Videos

Embedding videos within a site creates more lively and informative pages that are more attractive to visitors. Similar to serving images, serving video raises concerns on the impact to users due to the higher bandwidth requirements as well as the less accessible nature of the medium.

Choosing a Video Codec and Format

Unless videos are preloaded or set to automatically play, their impact on page speed should be minimal. However, attention should be paid to video file sizes to guarantee that the greatest numbers of users can stream them.

Videos typically contain multiple items: the collection of images that is the video, the audio accompanying those images, and any number of subtitles or captions. Therefore there is a distinction between the format of the codec used to encode each of these individual items as well as the format of the container meant to package it all together. Container and codec support is browser dependent, with the latest generation of codecs attempting to provide even better video compression with less quality loss.

MP4 is not only the most widely supported container format, but also supports the largest number of codecs, so it is the default option for containers. The situation for audio codecs is similar, with AAC being the default due to its good compression and wide spread use. For video codecs there are two main options: H.264 for if support is of the upmost concern and AV1 for streaming the absolute smallest files at a given quality.

In summary there are two main media stacks:

Container Format Video Codec Audio Codec Use Case
MP4 H.264 AAC Compatible with most every browser
MP4 AV1 AAC Better compression with better quality, but less compatible

Inserting a Video

Below is an example of how a video is commonly inserted into a page:

<video controls poster="spooky_ghost.jpg">
<source type="video/mp4" src="spooky_ghost.mp4" />
Sorry, your browser doesn't support this video. Click
<a href="spooky_ghost.mp4">here</a> to download it instead.
</video>

This example:

  • Sets the control attribute to have the browser offer playback controls to the user
  • Provides a thumbnail for the video with poster="spooky_ghost.jpg"
  • Declares the source file for the video, spooky_ghost.mp4, and its MIME type, video/mp4
  • Provides a fallback text that allows the user to download the video instead

Sources are written in preference order, so that the first source listed is played if the browser supports it, with the subsequent sources acting as a fallback. This is usually used to try newer video formats while also providing a fallback for better compatibility. To modify the original example to support the AV1 video codec and fallback to the H.264 video codec:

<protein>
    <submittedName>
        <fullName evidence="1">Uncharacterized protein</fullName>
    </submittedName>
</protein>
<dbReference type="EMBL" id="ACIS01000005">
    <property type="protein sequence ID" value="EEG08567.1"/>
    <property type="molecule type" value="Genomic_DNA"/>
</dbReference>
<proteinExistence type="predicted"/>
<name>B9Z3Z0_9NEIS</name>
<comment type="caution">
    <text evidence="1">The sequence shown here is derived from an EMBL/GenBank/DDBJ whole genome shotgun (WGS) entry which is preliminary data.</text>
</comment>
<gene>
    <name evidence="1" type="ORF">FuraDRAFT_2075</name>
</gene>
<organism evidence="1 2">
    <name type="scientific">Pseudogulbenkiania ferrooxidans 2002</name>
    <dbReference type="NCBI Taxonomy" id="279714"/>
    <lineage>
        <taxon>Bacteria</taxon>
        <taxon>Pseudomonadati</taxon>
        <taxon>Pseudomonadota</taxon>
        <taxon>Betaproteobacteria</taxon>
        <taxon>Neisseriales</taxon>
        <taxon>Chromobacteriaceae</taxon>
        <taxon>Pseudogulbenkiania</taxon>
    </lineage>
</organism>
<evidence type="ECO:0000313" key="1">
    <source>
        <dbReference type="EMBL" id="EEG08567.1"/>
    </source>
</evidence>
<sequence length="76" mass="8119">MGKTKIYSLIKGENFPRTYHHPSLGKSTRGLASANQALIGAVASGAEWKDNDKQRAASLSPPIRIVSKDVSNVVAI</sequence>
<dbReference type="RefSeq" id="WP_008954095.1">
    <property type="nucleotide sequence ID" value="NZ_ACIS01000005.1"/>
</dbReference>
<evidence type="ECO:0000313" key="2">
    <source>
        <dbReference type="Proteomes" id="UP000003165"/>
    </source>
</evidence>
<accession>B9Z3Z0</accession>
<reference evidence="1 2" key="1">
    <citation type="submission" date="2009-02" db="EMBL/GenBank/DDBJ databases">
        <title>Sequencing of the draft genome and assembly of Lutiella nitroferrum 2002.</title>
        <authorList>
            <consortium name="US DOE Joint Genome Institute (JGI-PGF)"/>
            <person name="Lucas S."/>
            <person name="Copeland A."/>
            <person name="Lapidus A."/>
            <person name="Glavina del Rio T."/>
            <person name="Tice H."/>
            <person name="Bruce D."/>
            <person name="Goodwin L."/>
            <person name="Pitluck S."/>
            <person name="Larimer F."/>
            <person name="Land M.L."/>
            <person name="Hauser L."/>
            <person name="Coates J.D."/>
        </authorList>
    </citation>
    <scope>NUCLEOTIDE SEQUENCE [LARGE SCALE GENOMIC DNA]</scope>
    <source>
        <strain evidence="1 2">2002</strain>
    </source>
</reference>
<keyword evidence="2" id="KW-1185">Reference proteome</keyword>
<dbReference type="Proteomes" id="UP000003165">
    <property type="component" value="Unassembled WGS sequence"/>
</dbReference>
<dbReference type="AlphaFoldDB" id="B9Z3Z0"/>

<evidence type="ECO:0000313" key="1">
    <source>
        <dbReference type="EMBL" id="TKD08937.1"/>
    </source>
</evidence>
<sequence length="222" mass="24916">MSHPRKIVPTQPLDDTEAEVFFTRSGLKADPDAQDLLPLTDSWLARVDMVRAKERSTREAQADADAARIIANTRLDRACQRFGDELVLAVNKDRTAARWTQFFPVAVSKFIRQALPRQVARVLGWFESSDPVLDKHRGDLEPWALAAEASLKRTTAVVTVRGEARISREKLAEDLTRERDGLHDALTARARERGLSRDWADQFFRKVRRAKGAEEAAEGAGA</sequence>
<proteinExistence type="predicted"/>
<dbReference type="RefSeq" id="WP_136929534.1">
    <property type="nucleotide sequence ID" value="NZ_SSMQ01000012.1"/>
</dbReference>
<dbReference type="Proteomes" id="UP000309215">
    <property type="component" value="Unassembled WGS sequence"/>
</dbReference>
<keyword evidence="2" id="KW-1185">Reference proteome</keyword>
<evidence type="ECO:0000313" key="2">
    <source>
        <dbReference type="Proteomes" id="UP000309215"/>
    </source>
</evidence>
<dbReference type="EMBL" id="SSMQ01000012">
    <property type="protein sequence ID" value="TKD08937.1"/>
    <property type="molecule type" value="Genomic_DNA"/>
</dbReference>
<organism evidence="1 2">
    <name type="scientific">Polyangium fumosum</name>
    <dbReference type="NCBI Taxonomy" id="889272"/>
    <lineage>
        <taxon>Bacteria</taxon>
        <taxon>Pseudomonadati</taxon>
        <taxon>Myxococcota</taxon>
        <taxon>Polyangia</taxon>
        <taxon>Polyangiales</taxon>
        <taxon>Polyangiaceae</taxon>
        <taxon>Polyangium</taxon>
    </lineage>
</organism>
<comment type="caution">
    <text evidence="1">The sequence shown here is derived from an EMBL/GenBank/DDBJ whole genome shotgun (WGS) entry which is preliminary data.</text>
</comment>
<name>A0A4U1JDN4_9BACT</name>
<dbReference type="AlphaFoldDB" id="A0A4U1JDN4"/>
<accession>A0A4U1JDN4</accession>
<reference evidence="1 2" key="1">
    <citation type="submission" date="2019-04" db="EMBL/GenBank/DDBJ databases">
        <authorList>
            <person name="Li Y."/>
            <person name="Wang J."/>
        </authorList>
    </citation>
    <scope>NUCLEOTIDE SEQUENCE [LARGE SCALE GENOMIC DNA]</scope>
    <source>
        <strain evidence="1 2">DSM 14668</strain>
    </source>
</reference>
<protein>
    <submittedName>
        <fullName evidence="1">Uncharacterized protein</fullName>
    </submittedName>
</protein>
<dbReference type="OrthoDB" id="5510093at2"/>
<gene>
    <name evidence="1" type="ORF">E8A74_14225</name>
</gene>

<video controls poster="spooky_ghost.jpg">
<source type="video/mp4" src="spooky_ghost_av1.mp4" />
<source type="video/mp4" src="spooky_ghost_h264.mp4" />
Sorry, your browser doesn't support this video. Click
<a href="spooky_ghost_h264.mp4">here</a> to download it instead.
</video>

Accessibility with Videos

It is generally discouraged to use videos as the background for a webpage. In many cases a static image should be considered instead in order to avoid any potential issues caused by moving images as well as to better support users with screen readers. However, if a video must be used as a background, a few key steps should be taken to best support the most users:

  • If the video is purely decorative, use aria-hidden="true" to denote to screen readers that the video provides no additional context or content and is purely decorative
  • Use the prefers-reduced-motion CSS media query in order to disable autoplaying videos for certain users

To convey the same content to users who are not able to view videos, provide either sufficient captions or aria descriptons for the video.

Captions can be added as a child of the <video> element using the <track> tag with the following key attributes:

  • kind to describe the text track. Here is it is a caption, but it can also be subtitles or metadata
  • label is how this option is represented in the user interface
  • srclang represents the language for the caption
  • src is the actual location of the caption track. Text tracks such as subtitles and captions use the WebVTT format as indicated by the .vtt extension.
<video controls poster="spooky_ghost.jpg">
<source type="video/mp4" src="spooky_ghost_av1.mp4" />
<source type="video/mp4" src="spooky_ghost_h264.mp4" />
<track
kind="caption"
label="English"
srclang="en"
src="spooky_ghost-en.vtt"
/>
<track
kind="caption"
label="Español"
srclang="es"
src="spooky_ghost-es.vtt"
/>
Sorry, your browser doesn't support this video. Click
<a href="spooky_ghost_h264.mp4">here</a> to download it instead.
</video>
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